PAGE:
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Gave 37 beetles from Belgium to the BMNH in 1965 and in the following year 1332 from Portugal collected with M. Bacchus. (MD 8/17)
143 coleoptera collected by Abraham from various localities were part of the Imperial Bureau of Entomology gifts to the BMNH in October 1920 and November 1922. MD (8/17)
|ABBOT, John||31 May or 1 June 1751 - Dec 1840 or Jan 1841||
Although known primarily as an American entomologist Abbot was born in Bennet Street, St. James, London the eldest son of James Abbot and Ann Clousinger, before moving to North America in July 1773. Many biographies (28 listed in Gilbert 1977) record the important role he played there in the establishment of entomology as a serious science. In a manuscript autobiography in the Harvard Museum of Comparative Zoology Abbot gives an account of his early life in England: 'my peculiar liking for Insects was long before I was acquainted with any method of keeping them ...my father had a Country House at Turnham Green ... and I remember breeding some there ... In one of my Walks after insects I met with a Mr Van Dest the famous flower painter, he invited me to come & see him, he had been a small collector, showed me a pattern of the large Net, & gave me some rare insects. I got me immediately a Net made & begun to understand keeping them better. My Father got a Mr Boneau [Jacob Bonneau (1741-1786)], an engraver, & Drawing Master, to give me some lessons of Drawing at our own house, he was acquainted with a Mr Rice a Teacher of Grammar, who had likewise been a collector of Insects, Br Boneau ... praised my Drawings of Insects, & got me through Mr Rice introduced to Mr Drury who had been President of the Linnean Society & who then allowed to have the best Collection of Insects both English & Foreign of any one. I leave you to judge my pleasure and astonishment at the sight of his Cabinets the first I had ever seen of the kind he very politely offered to lend me some insects to draw, & we immediately became well acquainted. That hour may be said to have given me a new turn to my future life. I had immediately a Mahogany Cabinet made of 26 Draws, covered with sliding tops of Glass, it cost me 6 Guineas, & began to collect with increasing industry I met soon after & purchased a parcel of beautiful insects from Surinam ...'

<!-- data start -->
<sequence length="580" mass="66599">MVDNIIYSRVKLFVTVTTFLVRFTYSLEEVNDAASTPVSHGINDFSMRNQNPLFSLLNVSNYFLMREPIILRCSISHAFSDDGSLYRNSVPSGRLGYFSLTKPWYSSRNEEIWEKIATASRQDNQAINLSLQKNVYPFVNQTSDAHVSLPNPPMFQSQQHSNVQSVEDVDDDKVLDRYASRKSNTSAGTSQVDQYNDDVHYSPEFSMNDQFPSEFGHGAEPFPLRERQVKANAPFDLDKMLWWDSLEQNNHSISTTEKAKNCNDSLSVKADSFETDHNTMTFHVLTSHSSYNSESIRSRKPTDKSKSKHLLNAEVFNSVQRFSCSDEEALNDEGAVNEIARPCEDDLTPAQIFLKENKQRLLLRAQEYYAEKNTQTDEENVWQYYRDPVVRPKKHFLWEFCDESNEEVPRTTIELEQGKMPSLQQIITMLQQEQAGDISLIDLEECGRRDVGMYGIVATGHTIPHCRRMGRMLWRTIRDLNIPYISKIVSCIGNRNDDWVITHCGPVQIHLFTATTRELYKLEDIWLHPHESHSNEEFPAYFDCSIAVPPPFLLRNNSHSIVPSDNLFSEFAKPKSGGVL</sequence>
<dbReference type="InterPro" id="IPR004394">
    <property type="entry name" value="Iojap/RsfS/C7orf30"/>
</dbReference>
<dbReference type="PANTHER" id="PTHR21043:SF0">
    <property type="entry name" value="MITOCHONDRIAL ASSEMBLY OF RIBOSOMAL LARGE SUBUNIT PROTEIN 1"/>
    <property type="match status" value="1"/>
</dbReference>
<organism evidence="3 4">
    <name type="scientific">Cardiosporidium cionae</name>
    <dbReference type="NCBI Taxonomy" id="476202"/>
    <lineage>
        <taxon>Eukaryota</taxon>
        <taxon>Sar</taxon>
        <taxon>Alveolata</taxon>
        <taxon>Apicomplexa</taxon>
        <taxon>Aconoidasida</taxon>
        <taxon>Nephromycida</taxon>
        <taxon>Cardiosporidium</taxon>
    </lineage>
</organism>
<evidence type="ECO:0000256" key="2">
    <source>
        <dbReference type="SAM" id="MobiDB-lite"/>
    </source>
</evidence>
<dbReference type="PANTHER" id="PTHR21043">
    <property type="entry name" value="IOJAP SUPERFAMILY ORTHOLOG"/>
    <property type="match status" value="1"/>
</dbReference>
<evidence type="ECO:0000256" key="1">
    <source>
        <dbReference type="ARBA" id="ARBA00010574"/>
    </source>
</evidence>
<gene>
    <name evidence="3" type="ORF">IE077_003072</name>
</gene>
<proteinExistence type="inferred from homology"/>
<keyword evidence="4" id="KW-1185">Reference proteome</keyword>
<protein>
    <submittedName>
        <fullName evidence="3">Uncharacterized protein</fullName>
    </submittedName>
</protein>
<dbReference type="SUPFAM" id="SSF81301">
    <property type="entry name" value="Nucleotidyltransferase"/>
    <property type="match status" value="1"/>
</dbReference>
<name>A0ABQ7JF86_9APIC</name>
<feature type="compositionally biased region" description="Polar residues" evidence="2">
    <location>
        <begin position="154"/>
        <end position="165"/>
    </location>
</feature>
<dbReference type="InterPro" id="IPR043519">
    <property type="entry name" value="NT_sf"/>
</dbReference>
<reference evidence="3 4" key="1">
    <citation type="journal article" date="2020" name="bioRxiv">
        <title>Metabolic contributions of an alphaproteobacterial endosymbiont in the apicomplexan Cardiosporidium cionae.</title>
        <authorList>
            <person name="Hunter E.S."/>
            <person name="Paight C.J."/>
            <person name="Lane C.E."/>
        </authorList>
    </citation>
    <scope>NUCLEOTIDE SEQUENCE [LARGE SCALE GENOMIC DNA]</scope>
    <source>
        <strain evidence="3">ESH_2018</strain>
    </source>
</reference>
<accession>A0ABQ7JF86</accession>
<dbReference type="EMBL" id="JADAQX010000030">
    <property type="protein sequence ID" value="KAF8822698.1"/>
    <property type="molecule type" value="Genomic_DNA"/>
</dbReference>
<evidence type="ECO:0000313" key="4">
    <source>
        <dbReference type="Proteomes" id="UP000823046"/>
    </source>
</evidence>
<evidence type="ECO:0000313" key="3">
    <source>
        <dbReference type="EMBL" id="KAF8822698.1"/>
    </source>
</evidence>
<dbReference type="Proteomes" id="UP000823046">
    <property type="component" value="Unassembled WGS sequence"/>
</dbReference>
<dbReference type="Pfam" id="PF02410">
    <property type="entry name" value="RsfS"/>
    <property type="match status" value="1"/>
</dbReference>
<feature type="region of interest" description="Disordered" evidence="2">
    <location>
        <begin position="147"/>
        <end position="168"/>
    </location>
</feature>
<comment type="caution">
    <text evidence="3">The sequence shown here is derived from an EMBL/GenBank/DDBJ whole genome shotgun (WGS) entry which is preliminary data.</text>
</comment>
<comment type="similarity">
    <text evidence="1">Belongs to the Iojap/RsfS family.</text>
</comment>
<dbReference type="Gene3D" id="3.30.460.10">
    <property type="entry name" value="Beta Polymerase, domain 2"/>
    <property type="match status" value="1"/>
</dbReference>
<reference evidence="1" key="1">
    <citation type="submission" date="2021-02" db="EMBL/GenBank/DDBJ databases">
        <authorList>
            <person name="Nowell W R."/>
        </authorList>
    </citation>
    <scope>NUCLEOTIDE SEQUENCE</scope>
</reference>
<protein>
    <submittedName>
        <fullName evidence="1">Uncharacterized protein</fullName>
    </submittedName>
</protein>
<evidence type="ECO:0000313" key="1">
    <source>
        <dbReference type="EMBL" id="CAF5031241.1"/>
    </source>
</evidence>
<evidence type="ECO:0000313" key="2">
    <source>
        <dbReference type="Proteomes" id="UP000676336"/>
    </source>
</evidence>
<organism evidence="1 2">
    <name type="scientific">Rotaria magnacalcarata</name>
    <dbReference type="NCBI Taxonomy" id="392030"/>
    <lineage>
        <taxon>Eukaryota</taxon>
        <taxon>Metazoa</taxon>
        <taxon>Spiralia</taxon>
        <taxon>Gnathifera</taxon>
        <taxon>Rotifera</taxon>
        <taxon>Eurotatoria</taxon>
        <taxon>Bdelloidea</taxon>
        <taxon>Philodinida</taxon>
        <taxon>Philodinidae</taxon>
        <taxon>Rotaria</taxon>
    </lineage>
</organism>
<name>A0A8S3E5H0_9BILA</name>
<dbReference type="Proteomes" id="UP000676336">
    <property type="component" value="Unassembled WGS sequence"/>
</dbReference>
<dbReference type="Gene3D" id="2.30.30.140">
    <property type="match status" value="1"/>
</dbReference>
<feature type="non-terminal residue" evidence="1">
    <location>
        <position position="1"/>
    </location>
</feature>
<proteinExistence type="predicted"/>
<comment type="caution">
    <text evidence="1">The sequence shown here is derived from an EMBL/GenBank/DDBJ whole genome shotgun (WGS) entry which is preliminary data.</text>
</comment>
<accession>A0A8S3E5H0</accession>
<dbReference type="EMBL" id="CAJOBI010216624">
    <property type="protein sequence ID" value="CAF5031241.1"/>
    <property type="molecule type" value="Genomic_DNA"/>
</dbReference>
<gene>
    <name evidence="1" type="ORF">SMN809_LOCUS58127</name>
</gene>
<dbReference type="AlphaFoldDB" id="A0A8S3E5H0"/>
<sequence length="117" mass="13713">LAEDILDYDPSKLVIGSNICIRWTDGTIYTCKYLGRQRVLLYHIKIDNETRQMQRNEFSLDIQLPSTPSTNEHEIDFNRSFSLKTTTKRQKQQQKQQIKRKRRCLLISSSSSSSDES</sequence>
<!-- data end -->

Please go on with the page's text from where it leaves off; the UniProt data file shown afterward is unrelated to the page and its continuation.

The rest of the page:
It is not clear whether the insects referred to included beetles but some of Abbot's illustrations certainly did (see, for example, a stag beetle reproduced in A. Mallis, American Entomologists, 1971, 5). Many of his drawings were sent to his friends in England and there are 19 volumes of water-colour paintings of the insects and plants of Georgia in the BMNH, and other paintings in the BM. Other drawings are listed in G.D.R.Brison, V.C.Phillips & A.P.Harvey, Natural History Manuscript Resources in the British Isles, 1980. and there is a list of the American holdings together with a short account of his life in America on Wikipedia.
Abbot's collections were dispersed. Some are known to have passed to his friend J. Francillon and others to A.H.Norvich, others were lost at sea. There are specimens in the BMNH, the National Museum of Science and Art, Dublin, and the Kolonial und Ubersee Museum, Bremen. (MD 8.17)